A history of (cry) babies on the Senate floor

Illinois Sen. Tammy Duckworth made a stir when she brought her 10-day-old baby girl, Maile, to work.

The day before, the Senate unanimously voted to change their rules and allow an infant on the chamber floor during a vote. The situation hadn’t come up much before.  Perhaps it was because Duckworth was the first senator to give birth while in office.

Though the Senate unanimously agreed to the rule change, there were those that feared allowing an infant into the World’s Greatest Deliberative Body would disrupt decorum.

However, while Maile might have been the first baby in the chamber, the history of the Senate is full of people acting like babies.

The following are some of the most notorious examples:

--In 1798, the first senator to be impeached, William Blount of Tennessee, refused to show up for his trial.  So the first Senate Sergeant at Arms, James Mathers, had to track down the fugitive.  Blount refused to leave his home state, and ultimately the Senate dropped the case.

--In 1801, Vice President Thomas Jefferson published “A Manual of Parliamentary Practice for the Use of the Senate of the United States.” He felt it necessary to note that when a fellow senator is speaking, no one should be “hissing, coughing, spitting, speaking or whispering to another.”

--in 1841, Sen. Henry Clay, a leading Whig, questioned the character of a Democrat journalist who was the official Senate printer.  Sen. William King, a Democrat, then questioned Clay’s character.  Clay shouted back that King was a coward who had slandered him.  King immediately sent a note to Clay, challenging him to a duel.  They might have gone through with it if the Sergeant at Arms hadn’t arrested them.  When things cooled down, they apologized to each other.

--In 1850, during a heated debate, Sen. Thomas Hart Benton, a large man, moved down the aisle in a menacing manner toward Sen. Henry Foote, a small man. Foote pulled out a pistol.  Benton, who had no firearm, shouted, “Stand out of the way and let the assassin fire!”  Vice President Millard Fillmore, presiding over the Senate, decided it was time to adjourn.

--In 1856, Sen. Charles Sumner made a powerful anti-slavery speech where he called Sen. Stephen Douglas a “noisome, squat and nameless animal” and accused Sen. Andrew Butler of having a mistress ("The harlot, slavery.”) A few days later, Butler’s second cousin, Preston Brooks from the House of Representatives, came into the Senate chamber and beat Sumner unconscious with a metal-topped cane.  Probably the worst altercation ever in the Senate, and a bellwether that the issue of slavery would not be settled without violence.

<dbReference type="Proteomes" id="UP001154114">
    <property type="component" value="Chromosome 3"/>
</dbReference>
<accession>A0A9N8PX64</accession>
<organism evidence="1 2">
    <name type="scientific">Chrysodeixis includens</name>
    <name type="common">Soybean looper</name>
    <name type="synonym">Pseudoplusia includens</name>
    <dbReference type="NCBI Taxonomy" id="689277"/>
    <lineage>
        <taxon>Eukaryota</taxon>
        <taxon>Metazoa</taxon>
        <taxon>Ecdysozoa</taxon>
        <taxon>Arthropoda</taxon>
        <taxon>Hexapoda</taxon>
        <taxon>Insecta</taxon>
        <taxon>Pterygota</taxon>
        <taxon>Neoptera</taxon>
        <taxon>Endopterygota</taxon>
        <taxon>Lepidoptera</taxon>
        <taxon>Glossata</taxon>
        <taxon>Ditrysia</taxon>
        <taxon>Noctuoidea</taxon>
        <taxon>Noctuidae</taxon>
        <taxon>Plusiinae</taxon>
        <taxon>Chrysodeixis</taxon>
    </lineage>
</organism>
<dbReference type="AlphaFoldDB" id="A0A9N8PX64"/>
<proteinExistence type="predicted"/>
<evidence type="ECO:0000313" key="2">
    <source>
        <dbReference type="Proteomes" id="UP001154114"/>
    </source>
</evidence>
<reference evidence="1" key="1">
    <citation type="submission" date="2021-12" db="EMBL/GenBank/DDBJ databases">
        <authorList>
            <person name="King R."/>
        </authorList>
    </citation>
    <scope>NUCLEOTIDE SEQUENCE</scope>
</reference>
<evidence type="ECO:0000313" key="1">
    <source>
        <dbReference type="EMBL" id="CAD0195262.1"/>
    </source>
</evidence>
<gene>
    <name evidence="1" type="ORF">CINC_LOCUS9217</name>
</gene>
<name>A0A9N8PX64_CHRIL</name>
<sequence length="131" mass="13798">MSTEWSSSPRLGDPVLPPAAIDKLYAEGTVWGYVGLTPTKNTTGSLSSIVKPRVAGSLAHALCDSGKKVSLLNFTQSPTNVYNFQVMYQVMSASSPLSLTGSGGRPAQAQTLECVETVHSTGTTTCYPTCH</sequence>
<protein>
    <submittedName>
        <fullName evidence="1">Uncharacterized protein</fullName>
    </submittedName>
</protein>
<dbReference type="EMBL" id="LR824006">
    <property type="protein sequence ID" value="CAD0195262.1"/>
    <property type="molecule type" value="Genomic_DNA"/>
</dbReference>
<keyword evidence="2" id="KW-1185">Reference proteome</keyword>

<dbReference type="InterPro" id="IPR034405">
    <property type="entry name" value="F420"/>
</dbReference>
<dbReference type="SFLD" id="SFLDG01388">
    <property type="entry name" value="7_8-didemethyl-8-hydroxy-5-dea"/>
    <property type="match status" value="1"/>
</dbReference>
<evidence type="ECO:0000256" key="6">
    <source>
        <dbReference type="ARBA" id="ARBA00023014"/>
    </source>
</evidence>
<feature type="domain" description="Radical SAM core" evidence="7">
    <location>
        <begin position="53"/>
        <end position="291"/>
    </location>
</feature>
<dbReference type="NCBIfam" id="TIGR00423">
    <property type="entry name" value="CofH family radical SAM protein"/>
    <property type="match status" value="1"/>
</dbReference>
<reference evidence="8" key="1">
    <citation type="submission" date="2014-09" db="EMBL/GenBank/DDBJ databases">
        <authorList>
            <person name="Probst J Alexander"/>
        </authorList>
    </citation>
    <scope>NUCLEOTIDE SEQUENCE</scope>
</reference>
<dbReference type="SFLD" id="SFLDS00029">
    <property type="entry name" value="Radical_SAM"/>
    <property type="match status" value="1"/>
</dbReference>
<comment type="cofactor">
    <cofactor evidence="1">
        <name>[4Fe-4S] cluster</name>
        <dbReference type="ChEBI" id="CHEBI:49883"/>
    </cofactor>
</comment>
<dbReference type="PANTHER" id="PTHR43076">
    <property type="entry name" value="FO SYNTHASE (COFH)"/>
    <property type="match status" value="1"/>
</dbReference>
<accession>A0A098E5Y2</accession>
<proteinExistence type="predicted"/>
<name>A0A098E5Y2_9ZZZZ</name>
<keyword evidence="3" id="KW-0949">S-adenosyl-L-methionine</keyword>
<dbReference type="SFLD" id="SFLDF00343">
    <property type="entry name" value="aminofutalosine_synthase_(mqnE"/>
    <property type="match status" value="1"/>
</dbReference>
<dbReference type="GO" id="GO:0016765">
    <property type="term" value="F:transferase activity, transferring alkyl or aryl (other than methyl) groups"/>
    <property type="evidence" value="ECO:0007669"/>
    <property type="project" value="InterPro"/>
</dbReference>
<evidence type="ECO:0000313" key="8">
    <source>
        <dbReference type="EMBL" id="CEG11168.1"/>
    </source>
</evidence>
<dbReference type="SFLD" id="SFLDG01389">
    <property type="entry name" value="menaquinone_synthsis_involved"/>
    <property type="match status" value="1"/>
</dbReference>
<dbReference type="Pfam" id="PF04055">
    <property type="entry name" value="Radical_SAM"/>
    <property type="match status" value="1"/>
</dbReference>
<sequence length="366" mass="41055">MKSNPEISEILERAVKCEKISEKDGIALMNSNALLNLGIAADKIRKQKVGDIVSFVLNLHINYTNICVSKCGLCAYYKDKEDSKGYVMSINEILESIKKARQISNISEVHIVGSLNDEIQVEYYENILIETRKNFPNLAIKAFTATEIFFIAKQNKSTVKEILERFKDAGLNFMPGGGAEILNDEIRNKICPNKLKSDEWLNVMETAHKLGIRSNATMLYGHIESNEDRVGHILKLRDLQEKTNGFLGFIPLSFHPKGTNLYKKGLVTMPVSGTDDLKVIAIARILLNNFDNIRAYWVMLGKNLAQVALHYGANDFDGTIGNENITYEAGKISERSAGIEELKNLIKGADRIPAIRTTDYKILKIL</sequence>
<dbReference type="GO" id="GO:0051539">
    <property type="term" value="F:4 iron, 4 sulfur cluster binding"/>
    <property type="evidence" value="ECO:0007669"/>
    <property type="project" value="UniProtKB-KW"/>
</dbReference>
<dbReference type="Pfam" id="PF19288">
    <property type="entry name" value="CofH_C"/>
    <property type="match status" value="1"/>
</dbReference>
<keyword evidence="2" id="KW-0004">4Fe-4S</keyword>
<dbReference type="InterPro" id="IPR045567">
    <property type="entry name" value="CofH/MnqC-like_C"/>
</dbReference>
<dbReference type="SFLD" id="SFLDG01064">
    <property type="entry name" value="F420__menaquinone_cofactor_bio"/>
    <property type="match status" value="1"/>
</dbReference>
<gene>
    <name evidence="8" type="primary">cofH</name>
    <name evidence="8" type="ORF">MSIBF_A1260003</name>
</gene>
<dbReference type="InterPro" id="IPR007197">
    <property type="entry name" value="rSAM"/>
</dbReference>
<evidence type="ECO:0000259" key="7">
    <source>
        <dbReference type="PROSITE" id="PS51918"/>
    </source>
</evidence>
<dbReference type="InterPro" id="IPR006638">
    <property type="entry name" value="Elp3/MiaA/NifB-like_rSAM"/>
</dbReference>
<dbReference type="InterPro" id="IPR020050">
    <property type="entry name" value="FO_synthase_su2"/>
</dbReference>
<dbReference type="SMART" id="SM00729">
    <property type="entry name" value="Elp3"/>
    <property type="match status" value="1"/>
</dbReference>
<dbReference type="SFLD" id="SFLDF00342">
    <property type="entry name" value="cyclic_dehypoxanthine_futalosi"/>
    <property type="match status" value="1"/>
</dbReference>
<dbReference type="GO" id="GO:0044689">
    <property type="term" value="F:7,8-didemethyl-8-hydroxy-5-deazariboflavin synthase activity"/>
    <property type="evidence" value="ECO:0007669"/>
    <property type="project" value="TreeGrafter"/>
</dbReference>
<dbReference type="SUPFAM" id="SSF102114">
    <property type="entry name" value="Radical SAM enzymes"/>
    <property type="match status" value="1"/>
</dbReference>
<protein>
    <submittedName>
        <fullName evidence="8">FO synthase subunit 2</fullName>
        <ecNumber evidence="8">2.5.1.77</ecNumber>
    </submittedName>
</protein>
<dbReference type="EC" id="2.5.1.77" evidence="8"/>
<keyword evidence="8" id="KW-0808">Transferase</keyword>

--In 1902, Sen. John McLaurin (South Carolina) ran into the chamber and challenged both the motives and honesty of Sen. Ben Tillman (also South Carolina).  In response, Tillman punched McLaurin in the jaw.  The Senate censured both men and passed a rule stating no senator shall imply of another senator “any conduct or motive unworthy or unbecoming a senator.”

--This one was not part of official Senate business, but it’s worth noting. In 1917, as Congress was preparing to vote on a declaration of war, three antiwar constituents, including a minor-league baseball player named Alexander Bannwart, visited the office of Sen. Henry Cabot Lodge.  There was a flurry of angry words, then some shoving.  Next, Lodge hit the ballplayer in the jaw.  Capitol police arrested Bannwart.  Lodge decided not to press charges, but he did vote to join World War I.

--In 1933, Sergeant at Arms Dave Barry wrote an article stating most senators weren’t crooks, just a few.  He was brought before the chamber to explain his actions.  He apologized, and tried to explain he thought he was defending the Senate.  Though he was set to leave his job in a month anyway, they fired him.

--In 1946, Sen. Robert Taft disrupted a hearing on proposed medical legislation chaired by Sen. James Murray. When told to wait his turn, Taft started reading a statement.  Murray got mad a Taft, saying he wouldn’t let anyone else talk.  A 15-minute shouting match ensued, with Murray telling Taft to shut up, and Taft suggesting a recess until Murray had recovered his temper.

--In 1950, Sen. Kenneth McKellar and Rep. Clarence Cannon mixed it up.  In conference, McKellar called Cannon stubborn and stupid.  Cannon rushed McKellar, shouting, “I’ve taken all I’m going to!”  McKellar grabbed a gavel and tried to hit Cannon in the head.  The fight was broken up before any damage was done.

--After the Civil Rights Act of 1964 passed, President Johnson sent the Senate Commerce Committee LeRoy Collins, a nominee who would mediate racial disputes.  The votes were there, but Sen. Strom Thurmond was no fan of Collins. Thurmond stood outside the committee room hoping to prevent a quorum by sending away late arrivals. Sen. Ralph Yarborough walked up and Thurmond blocked his entrance.  They actually removed their suits and started wrestling, before the committee chairman came over and broke it up.

--In 1988, Sen. Robert Byrd needed a quorum to end a filibuster against campaign finance reform.  The sergeant at arms and six Capitol police officers were sent out late at night to round up some senators.  Sen. Bob Packwood didn’t want to be found, and wedged a chair against his office door.  As the police marched him to the Senate Chamber, he collapsed and had to be carried in feet first.

By all accounts, Duckworth’s baby was well behaved, but had there been a fuss or fight, it would have been part of a long Senate tradition.